Cost-type contracts: Our U.S. Government cost-reimbursable contracts provide for the reimbursement of allowable costs plus payment of a fee and fall into three basic types: (i) cost-plus fixed-fee contracts, which provide for payment of a fixed fee irrespective of the final cost of performance; (ii) cost-plus incentive-fee contracts, which provide for payment of a fee that may increase or decrease, within specified limits, based on actual results compared with contractual targets relating to factors such as cost, performance and delivery schedule; and (iii) cost-plus award-fee contracts, which provide for payment of an award fee determined at the customer’s discretion based on our performance against pre-established performance criteria. Under our U.S. Government cost-reimbursable contracts, we are reimbursed periodically for allowable costs and are paid a portion of the fee based on contract progress. Some costs have been made partially or wholly unallowable for reimbursement by statute or regulation. Examples include certain merger and acquisition costs, lobbying costs, charitable contributions, interest expense and certain litigation defense costs.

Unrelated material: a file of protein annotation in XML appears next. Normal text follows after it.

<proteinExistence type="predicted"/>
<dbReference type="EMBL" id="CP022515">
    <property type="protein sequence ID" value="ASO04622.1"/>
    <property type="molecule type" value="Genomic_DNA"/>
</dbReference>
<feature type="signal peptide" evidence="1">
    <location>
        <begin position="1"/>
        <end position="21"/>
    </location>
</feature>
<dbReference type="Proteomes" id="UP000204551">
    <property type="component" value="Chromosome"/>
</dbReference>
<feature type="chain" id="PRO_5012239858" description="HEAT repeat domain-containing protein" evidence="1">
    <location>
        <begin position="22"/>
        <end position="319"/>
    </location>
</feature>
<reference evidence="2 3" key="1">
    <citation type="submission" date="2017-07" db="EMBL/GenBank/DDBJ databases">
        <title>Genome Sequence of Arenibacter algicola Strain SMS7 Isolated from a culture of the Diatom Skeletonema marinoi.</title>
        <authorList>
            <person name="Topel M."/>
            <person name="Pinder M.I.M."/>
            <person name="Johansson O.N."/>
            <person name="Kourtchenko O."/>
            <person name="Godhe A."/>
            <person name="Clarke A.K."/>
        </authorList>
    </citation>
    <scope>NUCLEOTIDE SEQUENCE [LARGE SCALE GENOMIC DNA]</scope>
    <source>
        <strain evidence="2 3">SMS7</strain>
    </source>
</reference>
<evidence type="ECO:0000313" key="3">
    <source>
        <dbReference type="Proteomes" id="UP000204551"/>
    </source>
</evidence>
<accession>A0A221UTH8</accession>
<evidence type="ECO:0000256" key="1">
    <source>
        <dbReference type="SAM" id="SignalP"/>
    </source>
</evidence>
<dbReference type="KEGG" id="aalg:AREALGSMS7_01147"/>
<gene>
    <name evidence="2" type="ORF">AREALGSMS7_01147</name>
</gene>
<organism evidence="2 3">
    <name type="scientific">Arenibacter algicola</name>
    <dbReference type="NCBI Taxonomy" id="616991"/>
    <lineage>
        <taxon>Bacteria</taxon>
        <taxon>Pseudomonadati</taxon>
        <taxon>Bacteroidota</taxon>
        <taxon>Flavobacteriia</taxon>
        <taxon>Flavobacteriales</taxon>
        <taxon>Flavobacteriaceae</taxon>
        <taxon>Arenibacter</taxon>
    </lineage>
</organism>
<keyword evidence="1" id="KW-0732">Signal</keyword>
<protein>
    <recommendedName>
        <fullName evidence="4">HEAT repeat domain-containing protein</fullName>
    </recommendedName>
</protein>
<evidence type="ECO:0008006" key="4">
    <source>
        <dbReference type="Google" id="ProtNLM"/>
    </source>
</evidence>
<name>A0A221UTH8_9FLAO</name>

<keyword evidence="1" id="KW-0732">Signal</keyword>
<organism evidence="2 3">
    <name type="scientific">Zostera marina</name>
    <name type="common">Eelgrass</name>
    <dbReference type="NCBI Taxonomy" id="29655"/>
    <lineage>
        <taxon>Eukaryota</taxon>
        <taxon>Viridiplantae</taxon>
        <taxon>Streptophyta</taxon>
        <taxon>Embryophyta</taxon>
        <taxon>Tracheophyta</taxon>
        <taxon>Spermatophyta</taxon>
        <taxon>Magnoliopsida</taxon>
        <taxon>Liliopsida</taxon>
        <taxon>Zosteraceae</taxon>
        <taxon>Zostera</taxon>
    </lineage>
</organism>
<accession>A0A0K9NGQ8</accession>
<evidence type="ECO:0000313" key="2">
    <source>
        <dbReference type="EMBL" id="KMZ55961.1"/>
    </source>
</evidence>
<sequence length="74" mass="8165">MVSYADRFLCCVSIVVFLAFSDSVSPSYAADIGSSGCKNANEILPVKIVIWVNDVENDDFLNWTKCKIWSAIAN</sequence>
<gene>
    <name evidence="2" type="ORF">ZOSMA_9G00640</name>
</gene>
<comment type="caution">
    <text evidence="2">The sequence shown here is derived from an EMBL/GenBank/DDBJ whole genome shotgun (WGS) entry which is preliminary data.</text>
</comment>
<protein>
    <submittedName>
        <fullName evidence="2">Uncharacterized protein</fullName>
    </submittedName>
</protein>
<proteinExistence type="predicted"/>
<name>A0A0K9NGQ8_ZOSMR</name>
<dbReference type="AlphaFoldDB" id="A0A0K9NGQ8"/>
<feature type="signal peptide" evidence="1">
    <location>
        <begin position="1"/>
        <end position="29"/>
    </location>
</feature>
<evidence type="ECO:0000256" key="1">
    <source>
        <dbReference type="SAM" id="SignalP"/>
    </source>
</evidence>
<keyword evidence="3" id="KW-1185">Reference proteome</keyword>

Fixed-price contracts: Our U.S. Government fixed-price contracts are either firm fixed-price contracts or fixed-price incentive contracts. Under our U.S. Government firm fixed-price contracts, we agree to perform a specific scope of work or sell a specific product for a fixed price and, as a result, benefit from cost savings or carry the burden of cost overruns. Under our U.S. Government fixed-price incentive contracts, we share with the U.S. Government both savings accrued for performance at less than target cost as well as costs incurred in excess of target cost up to a negotiated ceiling price, which is higher than the target cost, but carry the entire burden of costs exceeding the negotiated ceiling price. Under such incentive contracts, profit may also be adjusted up or down depending on whether specified performance objectives are met. Under our U.S. Government firm fixed-price and fixed-price incentive contracts, we generally receive either milestone payments totaling 100% of the contract price or monthly progress payments in amounts equaling 80% of costs incurred under the contract. The remaining amounts, including profits or incentive fees, are billed upon delivery and final acceptance of end items and deliverables under the contract.